Mathematica Files for AJP Paper

Know_CL_Range_AJP This Mathematica file determines CD using an experimentally-determined range. The user also supplies CL, which we take to be zero for no-spin launches. We used this file to determine that CD = 0.2 for the 2D trajectory shown in Figure 12 in the AJP paper. This file contains numerous comments.

Sample_Excel_Trajectory_Analysis This Excel file determines CD and CL using Camera 1 data. The idea with this file is to use a computational tool simpler than Mathematica. We fit our data using quadratics, which assumes a constant net force. The ball does not, of course, have a constant net force on it. During the time Camera 1 records, however, the net force on the soccer ball does not change too much. By smoothing the data, we can use equations (14) and (15) in our AJP paper to obtain estimates of CD and CL, respectively. The Mathematica file below shows that the CD obtained in the Excel file is reasonable due to the fact that the CL obtained in Mathematica is not terribly sentistive to our choice of CD.

Trajectory_Coefficients_Camera_1_KnowCD_AJP This Mathematica file determines CL using Camera 1 data and a user-supplied CD. The assumption is that both CD and CL are constant during the short time Camera 1 records the launch of the soccer ball. We set this up so that the data are equally-spaced in time, and the data set is of the form {t, x(t), y(t), z(t)}. All y values are 0; the reason we include y values is for future extensions to our work. This file contains numerous comments. Click here for a the data file we used to make the graph in the Mathematica file. We shift the origin to match the measured launched position (shifting the orgin does not, of course, change the physics!). It corresponds to the Camera 1 data in the lower-left corner of Figure 14 in the AJP paper. Note that this file may be modified to include CD as a free parameter as well. Of course, the more free parameters, the more challenging it is to optimize them all. Our strategy is to find CD from the first Mathematica file and then determine CL once we know CD .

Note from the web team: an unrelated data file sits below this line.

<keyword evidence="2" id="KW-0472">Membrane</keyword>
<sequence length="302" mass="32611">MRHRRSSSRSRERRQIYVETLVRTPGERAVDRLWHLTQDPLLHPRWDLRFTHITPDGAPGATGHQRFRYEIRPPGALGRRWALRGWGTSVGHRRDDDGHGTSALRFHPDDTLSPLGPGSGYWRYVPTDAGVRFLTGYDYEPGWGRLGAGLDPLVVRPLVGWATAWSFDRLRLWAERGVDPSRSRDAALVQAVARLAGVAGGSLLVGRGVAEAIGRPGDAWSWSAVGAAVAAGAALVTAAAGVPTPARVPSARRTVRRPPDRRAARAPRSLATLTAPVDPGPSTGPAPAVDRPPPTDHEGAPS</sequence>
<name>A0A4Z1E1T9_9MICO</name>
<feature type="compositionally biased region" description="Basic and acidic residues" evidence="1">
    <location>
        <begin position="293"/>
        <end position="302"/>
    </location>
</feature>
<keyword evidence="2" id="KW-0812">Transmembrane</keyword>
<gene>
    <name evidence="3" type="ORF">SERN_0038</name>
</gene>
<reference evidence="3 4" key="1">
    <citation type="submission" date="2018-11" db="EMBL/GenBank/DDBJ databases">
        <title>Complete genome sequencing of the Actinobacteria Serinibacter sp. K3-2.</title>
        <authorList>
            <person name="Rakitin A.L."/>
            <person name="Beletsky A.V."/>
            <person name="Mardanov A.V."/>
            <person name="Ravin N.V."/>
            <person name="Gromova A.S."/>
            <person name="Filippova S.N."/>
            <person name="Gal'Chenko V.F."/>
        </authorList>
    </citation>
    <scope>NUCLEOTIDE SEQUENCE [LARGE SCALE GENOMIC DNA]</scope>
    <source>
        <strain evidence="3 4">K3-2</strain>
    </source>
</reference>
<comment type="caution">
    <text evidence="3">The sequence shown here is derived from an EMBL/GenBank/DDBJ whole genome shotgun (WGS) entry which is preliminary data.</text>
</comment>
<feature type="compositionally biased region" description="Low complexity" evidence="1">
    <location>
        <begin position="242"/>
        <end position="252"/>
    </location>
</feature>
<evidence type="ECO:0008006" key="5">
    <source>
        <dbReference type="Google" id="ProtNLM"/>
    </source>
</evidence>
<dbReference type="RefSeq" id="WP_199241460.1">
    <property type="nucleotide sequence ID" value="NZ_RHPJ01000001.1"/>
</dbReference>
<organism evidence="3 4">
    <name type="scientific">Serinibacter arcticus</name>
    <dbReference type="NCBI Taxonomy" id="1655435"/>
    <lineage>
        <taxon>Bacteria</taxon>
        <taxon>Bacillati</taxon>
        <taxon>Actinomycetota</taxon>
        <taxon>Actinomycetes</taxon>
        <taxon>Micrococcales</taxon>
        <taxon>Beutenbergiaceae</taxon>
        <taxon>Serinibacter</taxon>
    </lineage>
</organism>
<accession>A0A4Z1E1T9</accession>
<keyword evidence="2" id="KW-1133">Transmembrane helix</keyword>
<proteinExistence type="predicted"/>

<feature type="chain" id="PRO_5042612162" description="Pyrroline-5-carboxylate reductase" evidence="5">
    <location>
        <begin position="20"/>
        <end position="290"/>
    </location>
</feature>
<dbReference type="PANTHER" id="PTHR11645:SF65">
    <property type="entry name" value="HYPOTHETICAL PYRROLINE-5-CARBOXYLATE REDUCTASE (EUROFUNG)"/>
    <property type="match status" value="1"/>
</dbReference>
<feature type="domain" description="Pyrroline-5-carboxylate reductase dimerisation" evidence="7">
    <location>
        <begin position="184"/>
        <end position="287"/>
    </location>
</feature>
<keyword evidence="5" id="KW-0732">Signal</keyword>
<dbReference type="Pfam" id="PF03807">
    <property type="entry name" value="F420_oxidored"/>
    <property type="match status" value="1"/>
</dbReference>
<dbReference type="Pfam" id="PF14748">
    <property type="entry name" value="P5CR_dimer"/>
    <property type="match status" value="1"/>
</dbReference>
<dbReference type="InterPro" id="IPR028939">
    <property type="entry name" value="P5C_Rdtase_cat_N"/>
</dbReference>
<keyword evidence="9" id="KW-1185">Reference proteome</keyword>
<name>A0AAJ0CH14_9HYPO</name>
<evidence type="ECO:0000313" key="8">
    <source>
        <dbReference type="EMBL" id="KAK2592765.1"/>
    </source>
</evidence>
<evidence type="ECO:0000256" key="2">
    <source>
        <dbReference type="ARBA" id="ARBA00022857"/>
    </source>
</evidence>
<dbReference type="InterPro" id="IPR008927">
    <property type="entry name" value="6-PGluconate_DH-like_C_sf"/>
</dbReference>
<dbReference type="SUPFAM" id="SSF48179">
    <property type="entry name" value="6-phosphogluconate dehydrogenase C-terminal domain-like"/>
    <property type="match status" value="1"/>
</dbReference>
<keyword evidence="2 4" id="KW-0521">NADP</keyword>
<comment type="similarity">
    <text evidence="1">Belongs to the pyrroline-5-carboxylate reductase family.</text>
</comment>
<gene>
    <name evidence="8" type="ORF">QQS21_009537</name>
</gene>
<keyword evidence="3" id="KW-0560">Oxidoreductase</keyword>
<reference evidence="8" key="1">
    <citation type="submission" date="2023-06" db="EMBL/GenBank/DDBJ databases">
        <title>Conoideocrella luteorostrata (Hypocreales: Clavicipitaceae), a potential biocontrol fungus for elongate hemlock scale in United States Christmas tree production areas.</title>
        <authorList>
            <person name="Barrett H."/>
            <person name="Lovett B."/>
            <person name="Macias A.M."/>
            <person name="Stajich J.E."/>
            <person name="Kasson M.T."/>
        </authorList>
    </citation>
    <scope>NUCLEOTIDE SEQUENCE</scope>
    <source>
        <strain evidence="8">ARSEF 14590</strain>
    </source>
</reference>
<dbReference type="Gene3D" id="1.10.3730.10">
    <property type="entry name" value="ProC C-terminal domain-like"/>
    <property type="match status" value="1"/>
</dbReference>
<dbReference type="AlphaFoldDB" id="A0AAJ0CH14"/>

Know_CD_CL_Range_AJP This Mathematica file determines CS using an experimentally-determined range. The user supplies CD and CL; the latter we take to be zero for pure side-spin launches. This code solves the 3D trajectory problem; it contains numerous comments. Our goal in the future is to obtain experimental data for the full three-dimensional trajectory, and then use that data to determine CS in the same way we found CL from the Camera 1 data. Assuming a constant CS, however, gives us a Mathematica-produced value of CS that is consistent with Figure 7 in the AJP paper.